IN THE HIGH COURT AT CALCUTTA Special Civil Jurisdiction (Contempt) Original Side CC No.38 of 2014 Renu Agarwal & ORS.versus Sushila Devi Agarwal For the PetitioneRs.- Mr.M.S.Tiwari, Adv.Mr.R.K.Tiwari, Adv.For the defendants: - Mr.S.P.Sarkar, Sr.Adv.Mr.Subhadeep Sen, Adv.Mr.Bimalendu Das, Adv.Judgement On: - 23rd September, 2016 I.P.MUKERJI, J.
This contempt application arises out of an order passed in an interim application in a suit.
The suit was instituted in this court by the alleged trustees of the Charitable Trust, “Maharshi Menhi Charitable Trust”, registered as a charity under the Income Tax Act, 1961.
They question, the appointment of the defendants as trustees and for appointment of a suitable person or persons as trustees.
They also ask for a scheme to be framed by this Court to carry out the purposes of the trust.
This suit was instituted in the year 2013.
In aid in the suit an interim application was taken out by the plaintiffs asking for an order restraining the defendants from dealing with or disposing of the trust properties.
On this application, on 10th May, 2013, this Court passed an order recording an assurance on behalf of the defendants, made by their counsel that the property in Agarpara where the registered office of the trust was situated would not be dealt with or disposed of by the defendants.
Furthermore, its nature and character would not be changed.
This court specifically recorded that in view of this assurance no interim order was called for.
The present application is a contempt application accusing the defendants of wilful disobedience to the order dated 10th May, 2013.
Photographs have been annexed to the petition to show that after the order was passed the building at Agarpara was substantially demolished.
No date of demolition is mentioned.
But paragraph – 8 of the affidavit-in- opposition to the contempt application of the fiRs.defendant (alleged contemnor no.1) says that a part of the building collapsed on 10th November, 2013.
The interim order was made on 10th May, 2013.
This contempt petition was filed on 1st April, 2014.
On 2nd May, 2014 a contempt rule was issued.
Thereafter directions were made for filing of affidavits in the contempt application.
However, on 7th November, 2014, whilst this contempt application was pending, the interim application was dismissed by a learned single Judge of this court.
The plaintiffs preferred an appeal from the said order.
The order of the learned single Judge was affirmed on appeal on 8th October, 2015.
When the alleged violation of this order was made the order was in force.
The order dated 10th May, 2013 was in force when the contempt application was filed and the contempt rule issued.
When the contempt application came up for hearing before me, the interim order stood discharged because the interim application was dismissed.
Now, the question is: What is the effect of an order of injunction, subsequently discharged?.
Is the order of injunction set aside from the date it was passed and the effect is that it never existed at any point of time?.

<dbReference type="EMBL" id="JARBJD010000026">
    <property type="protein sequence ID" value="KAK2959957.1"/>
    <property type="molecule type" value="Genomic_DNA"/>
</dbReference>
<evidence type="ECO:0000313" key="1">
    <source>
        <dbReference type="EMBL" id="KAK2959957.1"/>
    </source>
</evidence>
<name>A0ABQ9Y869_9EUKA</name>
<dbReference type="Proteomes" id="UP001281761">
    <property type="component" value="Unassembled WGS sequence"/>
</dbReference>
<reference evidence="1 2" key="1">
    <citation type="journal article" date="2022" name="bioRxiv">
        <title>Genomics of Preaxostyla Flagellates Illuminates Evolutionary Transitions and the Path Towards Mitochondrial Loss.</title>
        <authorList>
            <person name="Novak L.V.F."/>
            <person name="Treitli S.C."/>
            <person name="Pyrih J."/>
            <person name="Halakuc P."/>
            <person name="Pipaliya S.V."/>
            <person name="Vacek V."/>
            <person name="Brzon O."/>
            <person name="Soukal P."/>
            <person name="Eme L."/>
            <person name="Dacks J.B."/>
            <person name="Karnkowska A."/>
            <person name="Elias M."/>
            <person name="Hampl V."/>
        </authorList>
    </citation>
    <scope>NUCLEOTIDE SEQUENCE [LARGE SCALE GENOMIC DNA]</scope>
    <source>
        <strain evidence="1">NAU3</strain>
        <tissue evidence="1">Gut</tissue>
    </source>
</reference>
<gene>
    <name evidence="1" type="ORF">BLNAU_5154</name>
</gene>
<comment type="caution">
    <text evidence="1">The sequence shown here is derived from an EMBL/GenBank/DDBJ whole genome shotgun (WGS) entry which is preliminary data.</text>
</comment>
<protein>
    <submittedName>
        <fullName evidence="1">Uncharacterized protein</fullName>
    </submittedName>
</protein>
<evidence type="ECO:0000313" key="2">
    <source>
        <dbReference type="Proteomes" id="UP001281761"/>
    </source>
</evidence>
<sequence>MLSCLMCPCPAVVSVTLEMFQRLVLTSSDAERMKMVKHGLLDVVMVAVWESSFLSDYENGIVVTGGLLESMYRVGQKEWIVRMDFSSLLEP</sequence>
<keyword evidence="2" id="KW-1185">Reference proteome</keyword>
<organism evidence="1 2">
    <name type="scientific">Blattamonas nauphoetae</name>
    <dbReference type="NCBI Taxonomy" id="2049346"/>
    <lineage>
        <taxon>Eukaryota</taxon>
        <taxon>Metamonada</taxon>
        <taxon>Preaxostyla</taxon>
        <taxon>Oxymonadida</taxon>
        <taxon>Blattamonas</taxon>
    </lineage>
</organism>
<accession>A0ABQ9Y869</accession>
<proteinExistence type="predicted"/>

Or, was the order good till it was set aside and any violator of this order liable to be punished for disobedience to it?.
It is very instructive to discuss the authorities on the subject.
In M/s Kakkad Sales Agency v.
Om Prakash Juluka reported in 1986 (2) CLJ219 the facts of the case were similar to the one at hand.
An interim order of injunction was passed by a learned Civil Court on 9th August 1979.
There was alleged violation of that order.
An application under Order 39 Rule 2A of the Code of Civil Procedure was taken out on 2nd May, 1980 by the plaintiff against the defendant.
The application on final hearing was dismissed on 11th September, 1980.
The division bench held as follows:- “ for violation of such an order as made under Rule 2A or for disobedience of the same, there may be punishment by attachment and order for sending the wrong doer to civil prison and such order of sending to civil prison is not dependent on attachment of property.
The court under Rule 2A has also the power to punish the offender for a continuing wrong, and breach, if any, caused would continue and the commission of such a breach in the past but not on the date of the order or the application for the same, would be no defence.
In fact, the dismissal of a suit or appeal would be no bar for taking appropriate action for disobedience.” In Sahib Zada Abdul Bais Khan v.
Budh Singh Bapna reported in AIR1973Rajasthan 201 Mr.Justice Beri of the Rajasthan High Court looked upon this principle of punishing the violator of an order, even though the order had been subsequently discharged, as an exercise to “ vindicate the supremacy of the rule of law” and to uphold the “authority” of the court.
In Kishore Chandra Jagadev Ray v.
Puri Municipality reported in AIR1988Orissa 284 an application under Order 39 Rule 2A was filed complaining of disobedience to an order of injunction.
This injunction order was passed in an appeal.
The appeal was subsequently disposed of, discharging the injunction.
The point arose whether the injunction order could be enforced.
The Court following the decision Eastern Trust Company v.
Makenzie Mann & Co.LTD.reported in AIR1915PC106ruled that an injunction order had to be obeyed as long as it was in force.
This view was maintained by the Supreme Court in Tayabbhai M.
Bagasarwalla and another v.
Hind Rubber Industries PVT.LTD.etc.reported in AIR1997SC1240 It said: “29.
The correct principle, therefore, is the one recognised and reiterated in Section 9-A - to wit, where an objection to jurisdiction of a civil court is raised to entertain a suit and to pass any interim orders therein, the Court should decide the question of jurisdiction in the fiRs.instance but that does not mean that pending the decision on the question of jurisdiction, the Court has no jurisdiction to pass interim orders as may be called for in the facts and circumstances of the case.